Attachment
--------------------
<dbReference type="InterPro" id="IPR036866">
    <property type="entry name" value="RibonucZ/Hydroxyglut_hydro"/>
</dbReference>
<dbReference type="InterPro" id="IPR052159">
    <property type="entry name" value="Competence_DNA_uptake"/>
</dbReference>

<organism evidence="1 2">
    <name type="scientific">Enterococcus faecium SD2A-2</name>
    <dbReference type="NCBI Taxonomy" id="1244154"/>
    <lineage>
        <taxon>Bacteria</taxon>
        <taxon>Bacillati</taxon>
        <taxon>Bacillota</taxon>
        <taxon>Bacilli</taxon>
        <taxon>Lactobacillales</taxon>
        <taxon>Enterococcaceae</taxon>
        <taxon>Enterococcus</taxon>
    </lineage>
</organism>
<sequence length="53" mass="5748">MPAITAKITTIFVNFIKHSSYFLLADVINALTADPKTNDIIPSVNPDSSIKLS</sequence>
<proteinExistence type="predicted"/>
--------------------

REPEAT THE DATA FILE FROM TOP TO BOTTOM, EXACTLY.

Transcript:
<dbReference type="InterPro" id="IPR036866">
    <property type="entry name" value="RibonucZ/Hydroxyglut_hydro"/>
</dbReference>
<dbReference type="InterPro" id="IPR052159">
    <property type="entry name" value="Competence_DNA_uptake"/>
</dbReference>

<organism evidence="1 2">
    <name type="scientific">Enterococcus faecium SD2A-2</name>
    <dbReference type="NCBI Taxonomy" id="1244154"/>
    <lineage>
        <taxon>Bacteria</taxon>
        <taxon>Bacillati</taxon>
        <taxon>Bacillota</taxon>
        <taxon>Bacilli</taxon>
        <taxon>Lactobacillales</taxon>
        <taxon>Enterococcaceae</taxon>
        <taxon>Enterococcus</taxon>
    </lineage>
</organism>
<sequence length="53" mass="5748">MPAITAKITTIFVNFIKHSSYFLLADVINALTADPKTNDIIPSVNPDSSIKLS</sequence>
<proteinExistence type="predicted"/>